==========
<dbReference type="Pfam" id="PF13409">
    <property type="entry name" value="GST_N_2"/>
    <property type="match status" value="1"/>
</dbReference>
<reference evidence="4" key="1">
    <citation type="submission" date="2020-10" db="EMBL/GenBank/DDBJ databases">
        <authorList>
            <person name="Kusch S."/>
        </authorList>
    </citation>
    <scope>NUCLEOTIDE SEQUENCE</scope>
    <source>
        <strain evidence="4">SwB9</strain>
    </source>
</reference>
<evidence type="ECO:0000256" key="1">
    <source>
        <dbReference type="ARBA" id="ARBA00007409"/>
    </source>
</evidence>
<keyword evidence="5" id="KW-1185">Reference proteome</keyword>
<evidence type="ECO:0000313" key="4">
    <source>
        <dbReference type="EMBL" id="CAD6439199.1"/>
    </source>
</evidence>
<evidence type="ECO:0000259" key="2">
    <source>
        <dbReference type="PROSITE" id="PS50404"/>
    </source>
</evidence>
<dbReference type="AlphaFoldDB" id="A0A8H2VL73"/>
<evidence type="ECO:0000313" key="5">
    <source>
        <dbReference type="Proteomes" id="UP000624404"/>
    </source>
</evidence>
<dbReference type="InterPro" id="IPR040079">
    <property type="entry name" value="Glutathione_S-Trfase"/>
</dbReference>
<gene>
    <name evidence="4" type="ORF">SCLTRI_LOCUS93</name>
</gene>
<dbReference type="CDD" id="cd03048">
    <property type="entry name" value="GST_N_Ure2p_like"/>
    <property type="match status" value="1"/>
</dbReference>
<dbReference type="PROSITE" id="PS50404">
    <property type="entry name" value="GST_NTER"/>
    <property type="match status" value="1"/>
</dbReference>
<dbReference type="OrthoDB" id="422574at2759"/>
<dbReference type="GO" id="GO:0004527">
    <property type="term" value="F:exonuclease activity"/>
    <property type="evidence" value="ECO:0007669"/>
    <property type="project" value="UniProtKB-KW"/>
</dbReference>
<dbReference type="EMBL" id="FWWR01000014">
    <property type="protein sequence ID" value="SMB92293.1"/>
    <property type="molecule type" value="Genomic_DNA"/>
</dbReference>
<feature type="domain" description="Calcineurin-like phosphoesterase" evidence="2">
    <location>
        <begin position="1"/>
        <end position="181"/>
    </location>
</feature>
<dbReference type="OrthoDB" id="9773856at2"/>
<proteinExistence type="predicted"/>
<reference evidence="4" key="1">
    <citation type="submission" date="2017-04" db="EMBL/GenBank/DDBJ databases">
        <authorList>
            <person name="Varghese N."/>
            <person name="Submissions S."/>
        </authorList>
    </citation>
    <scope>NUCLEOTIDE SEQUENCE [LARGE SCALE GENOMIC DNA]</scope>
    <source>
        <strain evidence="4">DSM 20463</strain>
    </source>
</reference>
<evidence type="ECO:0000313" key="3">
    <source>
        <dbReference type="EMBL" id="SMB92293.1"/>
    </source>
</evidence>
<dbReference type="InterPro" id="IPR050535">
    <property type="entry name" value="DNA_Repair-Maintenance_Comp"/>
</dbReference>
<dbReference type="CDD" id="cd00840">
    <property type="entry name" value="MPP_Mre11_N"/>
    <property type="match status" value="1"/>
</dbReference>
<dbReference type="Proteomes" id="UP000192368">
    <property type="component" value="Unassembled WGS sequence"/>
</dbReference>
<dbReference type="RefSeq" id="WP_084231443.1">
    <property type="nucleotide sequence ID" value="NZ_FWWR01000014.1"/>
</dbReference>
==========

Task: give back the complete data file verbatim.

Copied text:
<dbReference type="Pfam" id="PF13409">
    <property type="entry name" value="GST_N_2"/>
    <property type="match status" value="1"/>
</dbReference>
<reference evidence="4" key="1">
    <citation type="submission" date="2020-10" db="EMBL/GenBank/DDBJ databases">
        <authorList>
            <person name="Kusch S."/>
        </authorList>
    </citation>
    <scope>NUCLEOTIDE SEQUENCE</scope>
    <source>
        <strain evidence="4">SwB9</strain>
    </source>
</reference>
<evidence type="ECO:0000256" key="1">
    <source>
        <dbReference type="ARBA" id="ARBA00007409"/>
    </source>
</evidence>
<keyword evidence="5" id="KW-1185">Reference proteome</keyword>
<evidence type="ECO:0000313" key="4">
    <source>
        <dbReference type="EMBL" id="CAD6439199.1"/>
    </source>
</evidence>
<evidence type="ECO:0000259" key="2">
    <source>
        <dbReference type="PROSITE" id="PS50404"/>
    </source>
</evidence>
<dbReference type="AlphaFoldDB" id="A0A8H2VL73"/>
<evidence type="ECO:0000313" key="5">
    <source>
        <dbReference type="Proteomes" id="UP000624404"/>
    </source>
</evidence>
<dbReference type="InterPro" id="IPR040079">
    <property type="entry name" value="Glutathione_S-Trfase"/>
</dbReference>
<gene>
    <name evidence="4" type="ORF">SCLTRI_LOCUS93</name>
</gene>
<dbReference type="CDD" id="cd03048">
    <property type="entry name" value="GST_N_Ure2p_like"/>
    <property type="match status" value="1"/>
</dbReference>
<dbReference type="PROSITE" id="PS50404">
    <property type="entry name" value="GST_NTER"/>
    <property type="match status" value="1"/>
</dbReference>
<dbReference type="OrthoDB" id="422574at2759"/>
<dbReference type="GO" id="GO:0004527">
    <property type="term" value="F:exonuclease activity"/>
    <property type="evidence" value="ECO:0007669"/>
    <property type="project" value="UniProtKB-KW"/>
</dbReference>
<dbReference type="EMBL" id="FWWR01000014">
    <property type="protein sequence ID" value="SMB92293.1"/>
    <property type="molecule type" value="Genomic_DNA"/>
</dbReference>
<feature type="domain" description="Calcineurin-like phosphoesterase" evidence="2">
    <location>
        <begin position="1"/>
        <end position="181"/>
    </location>
</feature>
<dbReference type="OrthoDB" id="9773856at2"/>
<proteinExistence type="predicted"/>
<reference evidence="4" key="1">
    <citation type="submission" date="2017-04" db="EMBL/GenBank/DDBJ databases">
        <authorList>
            <person name="Varghese N."/>
            <person name="Submissions S."/>
        </authorList>
    </citation>
    <scope>NUCLEOTIDE SEQUENCE [LARGE SCALE GENOMIC DNA]</scope>
    <source>
        <strain evidence="4">DSM 20463</strain>
    </source>
</reference>
<evidence type="ECO:0000313" key="3">
    <source>
        <dbReference type="EMBL" id="SMB92293.1"/>
    </source>
</evidence>
<dbReference type="InterPro" id="IPR050535">
    <property type="entry name" value="DNA_Repair-Maintenance_Comp"/>
</dbReference>
<dbReference type="CDD" id="cd00840">
    <property type="entry name" value="MPP_Mre11_N"/>
    <property type="match status" value="1"/>
</dbReference>
<dbReference type="Proteomes" id="UP000192368">
    <property type="component" value="Unassembled WGS sequence"/>
</dbReference>
<dbReference type="RefSeq" id="WP_084231443.1">
    <property type="nucleotide sequence ID" value="NZ_FWWR01000014.1"/>
</dbReference>